Structural signatures of DRD4 mutants revealed using molecular dynamics simulations: Implications for drug targeting

J Mol Model. 2016 Jan;22(1):14. doi: 10.1007/s00894-015-2868-x. Epub 2015 Dec 17.


Human Dopamine Receptor D4 (DRD4) orchestrates several neurological functions and represents a target for many psychological disorders. Here, we examined two rare variants in DRD4; V194G and R237L, which elicit functional alterations leading to disruption of ligand binding and G protein coupling, respectively. Using atomistic molecular dynamics (MD) simulations, we provide in-depth analysis to reveal structural signatures of wild and mutant complexes with their bound agonist and antagonist ligands. We constructed intra-protein network graphs to discriminate the global conformational changes induced by mutations. The simulations also allowed us to elucidate the local side-chain dynamical variations in ligand-bound mutant receptors. The data suggest that the mutation in transmembrane V (V194G) drastically disrupts the organization of ligand binding site and causes disorder in the native helical arrangement. Interestingly, the R237L mutation leads to significant rewiring of side-chain contacts in the intracellular loop 3 (site of mutation) and also affects the distant transmembrane topology. Additionally, these mutations lead to compact ICL3 region compared to the wild type, indicating that the receptor would be inaccessible for G protein coupling. Our findings thus reveal unreported structural determinants of the mutated DRD4 receptor and provide a robust framework for design of effective novel drugs.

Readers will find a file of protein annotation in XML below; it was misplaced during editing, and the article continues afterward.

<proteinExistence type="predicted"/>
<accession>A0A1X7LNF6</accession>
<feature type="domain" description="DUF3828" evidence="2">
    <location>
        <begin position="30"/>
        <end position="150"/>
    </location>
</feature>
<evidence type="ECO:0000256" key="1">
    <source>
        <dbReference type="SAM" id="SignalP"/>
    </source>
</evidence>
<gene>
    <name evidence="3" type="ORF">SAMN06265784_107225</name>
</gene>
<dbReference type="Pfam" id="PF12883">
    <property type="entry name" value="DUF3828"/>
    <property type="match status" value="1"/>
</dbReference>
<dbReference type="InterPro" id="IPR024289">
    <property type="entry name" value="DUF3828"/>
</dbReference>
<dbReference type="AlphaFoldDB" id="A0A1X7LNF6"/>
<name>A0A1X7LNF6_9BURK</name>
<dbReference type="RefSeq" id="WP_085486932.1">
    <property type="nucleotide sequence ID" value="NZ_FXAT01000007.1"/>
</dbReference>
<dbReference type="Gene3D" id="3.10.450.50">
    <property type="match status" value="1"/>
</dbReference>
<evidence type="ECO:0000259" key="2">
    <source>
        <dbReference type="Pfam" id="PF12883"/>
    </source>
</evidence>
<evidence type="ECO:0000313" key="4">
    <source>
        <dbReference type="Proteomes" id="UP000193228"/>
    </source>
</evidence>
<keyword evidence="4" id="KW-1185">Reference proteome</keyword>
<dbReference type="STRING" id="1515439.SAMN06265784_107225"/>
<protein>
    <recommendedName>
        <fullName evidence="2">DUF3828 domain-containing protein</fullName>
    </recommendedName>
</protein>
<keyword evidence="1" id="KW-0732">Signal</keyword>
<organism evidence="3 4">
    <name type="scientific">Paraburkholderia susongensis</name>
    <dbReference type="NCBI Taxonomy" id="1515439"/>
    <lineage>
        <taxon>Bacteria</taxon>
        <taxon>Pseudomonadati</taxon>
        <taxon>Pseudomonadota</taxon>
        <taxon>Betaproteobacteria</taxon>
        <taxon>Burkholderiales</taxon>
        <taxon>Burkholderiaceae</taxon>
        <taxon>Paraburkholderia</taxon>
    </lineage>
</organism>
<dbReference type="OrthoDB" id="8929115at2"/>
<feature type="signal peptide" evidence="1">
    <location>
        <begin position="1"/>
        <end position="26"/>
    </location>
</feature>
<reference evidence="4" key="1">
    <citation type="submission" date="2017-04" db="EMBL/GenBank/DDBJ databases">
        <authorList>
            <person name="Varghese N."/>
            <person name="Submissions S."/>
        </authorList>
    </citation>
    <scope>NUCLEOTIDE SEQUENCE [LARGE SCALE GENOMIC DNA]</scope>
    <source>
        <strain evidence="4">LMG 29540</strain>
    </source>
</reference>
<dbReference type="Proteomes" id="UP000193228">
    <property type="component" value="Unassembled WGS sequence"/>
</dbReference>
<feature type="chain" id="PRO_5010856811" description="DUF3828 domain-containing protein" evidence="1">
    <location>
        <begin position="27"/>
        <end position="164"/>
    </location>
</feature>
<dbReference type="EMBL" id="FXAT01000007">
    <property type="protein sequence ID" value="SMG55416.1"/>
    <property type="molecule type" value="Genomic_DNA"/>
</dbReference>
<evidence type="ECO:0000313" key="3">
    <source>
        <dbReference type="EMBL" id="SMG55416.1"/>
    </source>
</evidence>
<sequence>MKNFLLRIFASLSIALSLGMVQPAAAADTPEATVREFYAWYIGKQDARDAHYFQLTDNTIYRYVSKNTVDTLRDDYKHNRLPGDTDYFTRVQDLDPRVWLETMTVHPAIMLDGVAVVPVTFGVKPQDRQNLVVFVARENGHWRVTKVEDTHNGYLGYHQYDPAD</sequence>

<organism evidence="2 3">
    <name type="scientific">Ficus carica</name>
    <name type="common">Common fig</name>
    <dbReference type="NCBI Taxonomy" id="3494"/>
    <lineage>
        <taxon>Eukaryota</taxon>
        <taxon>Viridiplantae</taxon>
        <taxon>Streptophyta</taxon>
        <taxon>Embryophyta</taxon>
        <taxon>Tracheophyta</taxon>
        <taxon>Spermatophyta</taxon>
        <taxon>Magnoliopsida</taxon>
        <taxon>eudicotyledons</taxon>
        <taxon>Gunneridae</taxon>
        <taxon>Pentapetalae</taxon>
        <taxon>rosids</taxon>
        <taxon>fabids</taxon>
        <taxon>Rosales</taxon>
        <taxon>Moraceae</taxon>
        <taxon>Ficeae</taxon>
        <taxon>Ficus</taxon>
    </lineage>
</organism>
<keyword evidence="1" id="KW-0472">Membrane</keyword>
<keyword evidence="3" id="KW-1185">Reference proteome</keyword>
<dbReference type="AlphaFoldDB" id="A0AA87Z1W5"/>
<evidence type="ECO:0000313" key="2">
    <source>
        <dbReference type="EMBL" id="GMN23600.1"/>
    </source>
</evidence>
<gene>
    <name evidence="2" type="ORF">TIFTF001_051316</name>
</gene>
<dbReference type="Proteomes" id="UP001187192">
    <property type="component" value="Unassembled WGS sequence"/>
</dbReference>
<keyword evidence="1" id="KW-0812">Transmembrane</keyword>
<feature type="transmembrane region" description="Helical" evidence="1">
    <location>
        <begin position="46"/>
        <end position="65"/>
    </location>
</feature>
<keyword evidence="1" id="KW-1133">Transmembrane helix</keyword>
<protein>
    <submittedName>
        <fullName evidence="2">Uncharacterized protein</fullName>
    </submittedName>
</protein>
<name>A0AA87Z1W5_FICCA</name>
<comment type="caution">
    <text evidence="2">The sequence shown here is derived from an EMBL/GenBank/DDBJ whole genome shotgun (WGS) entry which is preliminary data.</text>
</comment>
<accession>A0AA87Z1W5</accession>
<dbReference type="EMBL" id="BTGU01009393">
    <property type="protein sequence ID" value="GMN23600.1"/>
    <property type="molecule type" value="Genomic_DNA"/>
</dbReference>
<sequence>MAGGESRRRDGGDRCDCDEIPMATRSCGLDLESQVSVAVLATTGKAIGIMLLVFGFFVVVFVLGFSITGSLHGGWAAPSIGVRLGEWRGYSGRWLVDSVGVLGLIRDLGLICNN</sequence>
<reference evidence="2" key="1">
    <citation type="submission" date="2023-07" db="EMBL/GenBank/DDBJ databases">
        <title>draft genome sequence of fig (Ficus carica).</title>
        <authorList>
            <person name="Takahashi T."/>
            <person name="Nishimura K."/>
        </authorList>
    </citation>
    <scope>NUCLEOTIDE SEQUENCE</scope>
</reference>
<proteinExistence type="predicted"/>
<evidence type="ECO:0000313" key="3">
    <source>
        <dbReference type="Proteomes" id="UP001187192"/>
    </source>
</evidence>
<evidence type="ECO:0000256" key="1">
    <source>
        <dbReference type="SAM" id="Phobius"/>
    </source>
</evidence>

Keywords: GPCR; Intra-protein network; Ligand binding; Molecular dynamics simulations; Mutations.

Publication types

  • Research Support, Non-U.S. Gov't

MeSH terms

  • Amino Acid Substitution
  • Drug Delivery Systems*
  • Humans
  • Molecular Dynamics Simulation*
  • Mutation, Missense*
  • Protein Structure, Tertiary
  • Receptors, Dopamine D4 / chemistry*
  • Receptors, Dopamine D4 / genetics


  • DRD4 protein, human
  • Receptors, Dopamine D4